The final piece of analysis that Bartlett doesn't consider is how far afield the Democrat/Liberal/Progressive movement has gotten from the concept of liberalism (as defined by classical liberalism). While the Left may push for Gay Marriage, Abortion, drug legalization (certainly not a position any conservative would ever tolerate - please don't look at Clarence Thomas or William F. Buckley), in the end the Democrat/Progressive/Liberal animating force is to eliminate individual freedom and transfer that power to the collective.
Education? Democrats have no interest in letting you decide on the best education for yourself or your family. This is clearly an individual rights issue which would put the Left and Libertarians at odds.
Health Care? Rationing of care to the sick guided by the state is the end goal. Similarly controlling your health (e.g. every decision you make throughout any given day which might impact your health) is a major initiative of the Left, from taxing soda and sugar to outright banning of smoking, amounts of salt, and trans fats.
Foreign Policy? I doubt a libertarian would appreciate liberal foreign interventions (only in cases where no national interest is involved) over "conservative" interventions (where there are geopolitical, economic, and humanitarian concerns).
The Environment? The progressive push is to limit individual choice and free market innovations to increase the role of government in identifying and selecting technologies to improve the environment.
Private Property? The progressives are eager to seize property under the takings clause if it can be justified as expanding the tax base. Seizing large, multinational corporations for the benefits of the workers and public policy is not something that Libertarians would view as compatible with their philosophy.
Abortion? I could make an extremely compelling argument that the practice of abortion - especially late-term abortion - is anathema to libertarian philosophy, since the liberty of the child is the penultimate factor which turned me away from a "pro-choice" position. (My wife was born to young parents and there was much discussion amongst the wider family about whether her teenage should take advantage of the now legalized and "safer" procedure. I am grateful that the teenage mother and father thought about her right to live.)
I see little in the philosophy of the Left which would make it appealing to a true libertarian. Bartlett makes the mistake of equating Libertarianism with only economics. He fails to understand the economics is actually not about money (taxes, spending, fiat money, etc) but the freedom to choose - the freedom to weight the costs and benefits of a particular action and make your own decision on what is best for you.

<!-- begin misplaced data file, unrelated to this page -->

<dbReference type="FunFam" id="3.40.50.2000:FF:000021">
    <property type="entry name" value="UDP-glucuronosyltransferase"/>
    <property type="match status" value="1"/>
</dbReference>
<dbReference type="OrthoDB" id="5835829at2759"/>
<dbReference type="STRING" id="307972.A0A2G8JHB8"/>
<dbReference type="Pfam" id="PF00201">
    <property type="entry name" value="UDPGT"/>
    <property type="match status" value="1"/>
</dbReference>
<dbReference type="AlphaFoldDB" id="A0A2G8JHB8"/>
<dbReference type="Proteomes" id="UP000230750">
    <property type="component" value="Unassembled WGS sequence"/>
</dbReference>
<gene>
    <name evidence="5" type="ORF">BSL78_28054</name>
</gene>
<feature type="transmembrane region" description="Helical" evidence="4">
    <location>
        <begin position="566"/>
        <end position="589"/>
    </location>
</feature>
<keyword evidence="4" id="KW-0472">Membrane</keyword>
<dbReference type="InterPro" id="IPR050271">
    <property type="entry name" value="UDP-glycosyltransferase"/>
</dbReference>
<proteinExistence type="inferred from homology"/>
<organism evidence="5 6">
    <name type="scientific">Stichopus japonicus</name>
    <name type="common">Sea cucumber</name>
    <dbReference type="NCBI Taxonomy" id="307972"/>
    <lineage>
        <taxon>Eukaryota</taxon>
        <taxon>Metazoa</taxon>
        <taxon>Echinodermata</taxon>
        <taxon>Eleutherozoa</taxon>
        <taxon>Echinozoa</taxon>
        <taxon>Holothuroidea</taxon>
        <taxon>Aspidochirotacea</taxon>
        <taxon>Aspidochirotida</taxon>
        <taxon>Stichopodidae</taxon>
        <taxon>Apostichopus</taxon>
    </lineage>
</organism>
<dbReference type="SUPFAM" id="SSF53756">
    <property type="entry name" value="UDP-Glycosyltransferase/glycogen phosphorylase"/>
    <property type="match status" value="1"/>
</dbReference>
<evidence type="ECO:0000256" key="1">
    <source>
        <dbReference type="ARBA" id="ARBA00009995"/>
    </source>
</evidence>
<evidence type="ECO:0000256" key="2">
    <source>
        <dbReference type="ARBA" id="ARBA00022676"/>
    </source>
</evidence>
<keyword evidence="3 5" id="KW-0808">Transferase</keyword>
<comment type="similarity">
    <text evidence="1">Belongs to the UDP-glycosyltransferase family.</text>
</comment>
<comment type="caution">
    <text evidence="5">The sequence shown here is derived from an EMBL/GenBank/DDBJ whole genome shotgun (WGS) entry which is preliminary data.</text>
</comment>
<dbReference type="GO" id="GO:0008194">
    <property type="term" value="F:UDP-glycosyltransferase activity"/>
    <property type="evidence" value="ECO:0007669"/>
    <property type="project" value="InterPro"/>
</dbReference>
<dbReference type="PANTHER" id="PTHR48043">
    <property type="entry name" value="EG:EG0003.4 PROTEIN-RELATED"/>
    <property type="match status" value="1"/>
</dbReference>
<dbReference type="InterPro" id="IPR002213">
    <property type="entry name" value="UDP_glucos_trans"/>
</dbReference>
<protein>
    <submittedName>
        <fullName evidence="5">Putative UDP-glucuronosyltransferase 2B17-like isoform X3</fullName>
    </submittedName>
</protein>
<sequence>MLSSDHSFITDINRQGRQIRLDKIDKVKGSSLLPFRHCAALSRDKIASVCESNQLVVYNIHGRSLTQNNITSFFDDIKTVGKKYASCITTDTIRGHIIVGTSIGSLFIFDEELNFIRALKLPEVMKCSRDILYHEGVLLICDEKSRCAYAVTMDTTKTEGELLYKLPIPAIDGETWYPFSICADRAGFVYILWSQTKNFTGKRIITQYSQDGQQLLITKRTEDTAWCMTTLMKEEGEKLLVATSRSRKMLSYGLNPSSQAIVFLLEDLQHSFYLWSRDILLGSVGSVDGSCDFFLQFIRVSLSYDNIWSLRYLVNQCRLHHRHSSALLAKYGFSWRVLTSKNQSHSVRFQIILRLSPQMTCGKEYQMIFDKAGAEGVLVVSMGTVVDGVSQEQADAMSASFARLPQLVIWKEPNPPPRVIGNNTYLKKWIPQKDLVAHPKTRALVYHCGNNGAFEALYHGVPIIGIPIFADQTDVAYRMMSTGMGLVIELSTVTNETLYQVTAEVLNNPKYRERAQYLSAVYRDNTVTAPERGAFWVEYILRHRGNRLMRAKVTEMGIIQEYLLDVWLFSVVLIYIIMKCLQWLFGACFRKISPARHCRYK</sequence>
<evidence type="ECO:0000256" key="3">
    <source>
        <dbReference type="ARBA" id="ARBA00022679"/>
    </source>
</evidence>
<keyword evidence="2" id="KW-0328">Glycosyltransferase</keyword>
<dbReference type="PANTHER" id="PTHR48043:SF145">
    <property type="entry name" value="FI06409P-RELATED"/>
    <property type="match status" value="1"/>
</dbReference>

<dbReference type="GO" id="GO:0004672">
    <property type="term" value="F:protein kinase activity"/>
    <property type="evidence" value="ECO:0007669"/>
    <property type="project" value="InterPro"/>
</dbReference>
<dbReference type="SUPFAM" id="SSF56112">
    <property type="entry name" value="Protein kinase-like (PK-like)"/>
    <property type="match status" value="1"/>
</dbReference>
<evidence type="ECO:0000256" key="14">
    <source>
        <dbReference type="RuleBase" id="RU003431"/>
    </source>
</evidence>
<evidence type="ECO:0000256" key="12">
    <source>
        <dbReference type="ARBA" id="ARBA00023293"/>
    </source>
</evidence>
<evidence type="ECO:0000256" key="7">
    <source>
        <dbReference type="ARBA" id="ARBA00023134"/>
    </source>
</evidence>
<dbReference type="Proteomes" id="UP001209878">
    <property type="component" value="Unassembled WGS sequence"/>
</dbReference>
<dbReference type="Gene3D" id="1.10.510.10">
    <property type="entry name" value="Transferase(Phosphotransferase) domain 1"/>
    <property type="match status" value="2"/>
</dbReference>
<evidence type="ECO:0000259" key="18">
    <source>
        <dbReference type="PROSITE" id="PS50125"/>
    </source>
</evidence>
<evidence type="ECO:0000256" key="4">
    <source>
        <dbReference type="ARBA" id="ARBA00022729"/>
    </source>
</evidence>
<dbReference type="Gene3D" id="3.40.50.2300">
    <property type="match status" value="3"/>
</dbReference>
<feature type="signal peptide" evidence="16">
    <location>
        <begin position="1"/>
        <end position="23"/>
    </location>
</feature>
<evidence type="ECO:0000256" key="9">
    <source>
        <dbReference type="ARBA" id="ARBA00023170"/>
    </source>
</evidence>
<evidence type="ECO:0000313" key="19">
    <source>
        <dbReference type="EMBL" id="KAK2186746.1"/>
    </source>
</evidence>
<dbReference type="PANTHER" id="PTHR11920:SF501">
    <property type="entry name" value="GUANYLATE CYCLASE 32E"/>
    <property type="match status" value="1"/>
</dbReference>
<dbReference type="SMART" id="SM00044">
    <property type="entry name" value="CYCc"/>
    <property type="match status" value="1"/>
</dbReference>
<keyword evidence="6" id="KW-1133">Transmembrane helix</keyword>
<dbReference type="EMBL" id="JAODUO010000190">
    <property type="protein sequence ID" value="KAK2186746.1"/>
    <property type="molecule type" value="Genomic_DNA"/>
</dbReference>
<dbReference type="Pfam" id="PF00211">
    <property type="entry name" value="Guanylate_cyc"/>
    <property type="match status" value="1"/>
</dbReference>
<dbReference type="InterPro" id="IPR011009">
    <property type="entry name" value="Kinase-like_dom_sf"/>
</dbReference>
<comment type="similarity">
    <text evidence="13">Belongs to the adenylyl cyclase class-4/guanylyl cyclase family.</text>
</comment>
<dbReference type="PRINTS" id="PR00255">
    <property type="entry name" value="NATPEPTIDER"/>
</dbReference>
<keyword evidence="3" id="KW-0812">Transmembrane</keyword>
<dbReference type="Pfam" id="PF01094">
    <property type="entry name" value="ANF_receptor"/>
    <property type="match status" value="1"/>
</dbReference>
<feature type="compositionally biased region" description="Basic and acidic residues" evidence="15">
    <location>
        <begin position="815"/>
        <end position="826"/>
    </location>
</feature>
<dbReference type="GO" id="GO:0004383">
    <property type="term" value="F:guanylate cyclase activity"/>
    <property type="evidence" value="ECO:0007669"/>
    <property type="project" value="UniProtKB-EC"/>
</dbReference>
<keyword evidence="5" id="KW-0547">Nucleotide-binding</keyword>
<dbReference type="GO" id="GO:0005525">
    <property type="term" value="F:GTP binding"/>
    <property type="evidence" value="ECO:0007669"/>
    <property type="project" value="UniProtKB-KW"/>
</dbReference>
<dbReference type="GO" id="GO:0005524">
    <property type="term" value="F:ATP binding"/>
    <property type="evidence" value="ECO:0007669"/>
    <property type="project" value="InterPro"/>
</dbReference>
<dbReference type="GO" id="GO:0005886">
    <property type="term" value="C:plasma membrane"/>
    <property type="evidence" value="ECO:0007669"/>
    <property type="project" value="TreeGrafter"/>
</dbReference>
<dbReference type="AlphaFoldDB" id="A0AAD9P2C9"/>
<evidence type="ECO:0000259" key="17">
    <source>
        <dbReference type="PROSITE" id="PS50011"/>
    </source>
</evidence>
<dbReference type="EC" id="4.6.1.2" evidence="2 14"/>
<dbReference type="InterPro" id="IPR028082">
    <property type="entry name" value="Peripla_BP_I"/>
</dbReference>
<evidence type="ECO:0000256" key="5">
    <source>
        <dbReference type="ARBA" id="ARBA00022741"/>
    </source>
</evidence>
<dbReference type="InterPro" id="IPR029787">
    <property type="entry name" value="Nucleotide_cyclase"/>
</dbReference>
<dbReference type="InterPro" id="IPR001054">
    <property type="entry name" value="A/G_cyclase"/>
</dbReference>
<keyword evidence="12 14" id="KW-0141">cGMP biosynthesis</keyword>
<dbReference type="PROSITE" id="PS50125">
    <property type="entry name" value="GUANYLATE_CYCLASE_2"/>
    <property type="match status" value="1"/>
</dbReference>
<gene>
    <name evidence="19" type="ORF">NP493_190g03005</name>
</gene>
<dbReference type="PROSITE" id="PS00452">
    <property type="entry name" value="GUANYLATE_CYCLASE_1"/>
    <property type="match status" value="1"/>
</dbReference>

Bartlett fails to understand that individual activity is economics.
While many libertarians may focus on tax policy, red-ink spending, etc., the underpinning for libertarian thought is that the individual is better able to make decisions which (in the aggregate) are better informed than a centralized bureaucracy.
The decision to drive to work? Economic decision.
The decision to eat at a fast food joint? Economic decision.
The decision to see the doctor about a cold? Economic decision.
The decision to spend an hour visiting a friend instead of shopping? Economic decision.
The decision to go to a private school of your choice vs. the local government run school? Economic decision.
The decision to purchase a large vehicle which can transport you and your family in safety and comfort over a small car? Economic decision.
The decision to fire an employee who is underperforming? Economic decision.
The decision to have another child? Economic decision.
The decision to go to a 4 year university or start your own business instead? Economic decision with long-term implications.
You get the point. And each and every one of these decisions has a cost and benefit to the individual which he or she weighs against a myriad of alternatives. This is economics.
I do not see the Left/Progressive/Democrat philosophy ever moderating itself in this regard.
If Bartlett wants to get a better understanding of libertarian thought, perhaps he should do a bit more than read 1) the talking points from single website and 2) have cocktails with inside the beltway libertarians.
ARC: St Wendeler